Baseball league focuses on kids with special needs

Challenger league photo courtesy LittleLeague.com

By ALLEN LAMAN
alaman@dcherald.com

JASPER — Jason Stamm loves baseball. As a boy, he was a member of the Jasper High School team, and he played ball at Wabash Valley Junior College for a year before transferring to play at the University of Southern Indiana.

Now the president of Jasper Youth Baseball and the J Cards travel baseball program, he recognizes the region has a need for a new league: one that would offer kids with special needs the chance to play the sport he’s loved for so long.

Stamm hopes to construct an official Little League Challenger Division baseball field at the Jasper Youth Sports complex. But to do so, he’s going to need help.

Planning for the facility is still in a very early stage, and Stamm is now hoping corporations, businesses and other potential donors will step up to the plate and help him get the league off the ground.

“It just gives those kids the opportunity to come out on a Saturday or a Sunday and get to play baseball,” he said. “And get to be outside, and get to participate in things.”

Stamm has a son, Carter, who is a junior at Jasper High School. Carter does not have a disability and plays on the school’s baseball team.

But one day, Stamm wondered, “What if Carter couldn’t play ball with the other kids?”

Highland Baseball Club's Challenger field in Evansville. Photo courtesy Little League Challenger Facebook

“Baseball’s very dear to my heart,” Stamm said. “Just from my background. And I thought, what would I have done if I was in that situation? Because there’s nowhere. He couldn’t have done anything.”

The nearest Little League Challenger Division field is located at Highland Baseball Club in Evansville. Challenger field makeup differs slightly from a traditional baseball field, Stamm said, with shorter fences and an infield made of an AstroTurf-type material that allows players who require wheelchairs or walkers to make their way around the bases.

Boys and girls are both invited to participate, and “buddies” without special needs serve as helpers that aid players in any way they need assistance during games.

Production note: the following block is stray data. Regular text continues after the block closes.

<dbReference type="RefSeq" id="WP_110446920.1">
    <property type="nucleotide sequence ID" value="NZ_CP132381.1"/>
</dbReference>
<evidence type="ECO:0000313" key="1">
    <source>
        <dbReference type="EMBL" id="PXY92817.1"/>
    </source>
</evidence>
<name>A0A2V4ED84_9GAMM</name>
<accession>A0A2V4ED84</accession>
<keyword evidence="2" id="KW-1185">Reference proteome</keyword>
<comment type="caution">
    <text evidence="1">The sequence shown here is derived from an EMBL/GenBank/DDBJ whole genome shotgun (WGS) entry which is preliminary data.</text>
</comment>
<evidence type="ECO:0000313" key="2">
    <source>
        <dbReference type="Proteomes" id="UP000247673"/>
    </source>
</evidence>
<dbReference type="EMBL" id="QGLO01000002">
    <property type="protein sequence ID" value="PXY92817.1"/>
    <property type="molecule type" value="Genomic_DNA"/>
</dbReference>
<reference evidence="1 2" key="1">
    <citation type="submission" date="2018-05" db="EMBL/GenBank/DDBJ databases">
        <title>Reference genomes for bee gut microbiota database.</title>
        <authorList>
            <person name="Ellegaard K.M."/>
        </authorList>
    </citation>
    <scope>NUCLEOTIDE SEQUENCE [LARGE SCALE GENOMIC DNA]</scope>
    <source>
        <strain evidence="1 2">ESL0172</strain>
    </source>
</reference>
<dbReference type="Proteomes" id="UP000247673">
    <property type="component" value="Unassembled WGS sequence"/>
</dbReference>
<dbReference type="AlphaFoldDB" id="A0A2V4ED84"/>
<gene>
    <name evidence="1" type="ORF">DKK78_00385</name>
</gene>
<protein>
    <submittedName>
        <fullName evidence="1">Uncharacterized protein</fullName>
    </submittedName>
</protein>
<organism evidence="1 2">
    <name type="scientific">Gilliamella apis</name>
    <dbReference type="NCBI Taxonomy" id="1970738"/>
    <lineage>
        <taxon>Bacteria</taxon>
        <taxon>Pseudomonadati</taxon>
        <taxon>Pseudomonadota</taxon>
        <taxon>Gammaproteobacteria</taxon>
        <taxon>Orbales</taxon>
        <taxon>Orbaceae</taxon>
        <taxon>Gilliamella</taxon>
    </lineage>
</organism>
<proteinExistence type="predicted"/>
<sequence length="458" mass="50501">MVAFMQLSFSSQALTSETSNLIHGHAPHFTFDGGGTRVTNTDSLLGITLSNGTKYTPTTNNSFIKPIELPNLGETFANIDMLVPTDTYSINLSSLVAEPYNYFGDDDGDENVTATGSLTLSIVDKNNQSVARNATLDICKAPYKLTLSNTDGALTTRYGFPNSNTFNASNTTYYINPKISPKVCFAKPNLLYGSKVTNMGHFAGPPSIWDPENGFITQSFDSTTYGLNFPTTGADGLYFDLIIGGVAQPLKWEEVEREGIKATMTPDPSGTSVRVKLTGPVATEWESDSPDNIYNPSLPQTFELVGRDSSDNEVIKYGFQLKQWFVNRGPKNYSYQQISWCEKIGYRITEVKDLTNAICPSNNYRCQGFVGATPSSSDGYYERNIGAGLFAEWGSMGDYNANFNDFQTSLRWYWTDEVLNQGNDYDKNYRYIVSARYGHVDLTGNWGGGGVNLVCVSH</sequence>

Stamm said that if the Jasper field becomes a reality, it will serve as a regional hub for kids with physical and intellectual challenges, potentially reaching as far north as Bloomington and as far south as Kentucky.

“I’m not looking for it to just be Dubois County kids,” Stamm said. “I want it to be something that we can send to the schools in Southern Indiana and say, ‘If you have children that fall into these categories, if they’re interested, get a hold of us and we’ll be glad to help them get signed up for it,’ and things like that.”

Stamm’s gotten great feedback on his plan so far.

“It’s just that nobody’s ever took the bull by the horns and ran with it, and tried to get something done,” he said. “That kind of gave me the inspiration to try to move forward with it.”

Before the league becomes a reality, Stamm will need to present his idea to the Jasper Park Board and receive permission to use the land. He aims to fund the field entirely through donations. Because the planning is still in its infancy, he didn’t want to guess as to what the total dollar amount of the project would be.

Those interested in giving money or learning more about Challenger baseball can reach Stamm at 812-630-5760. His email address is 5Stamm11@gmail.com.




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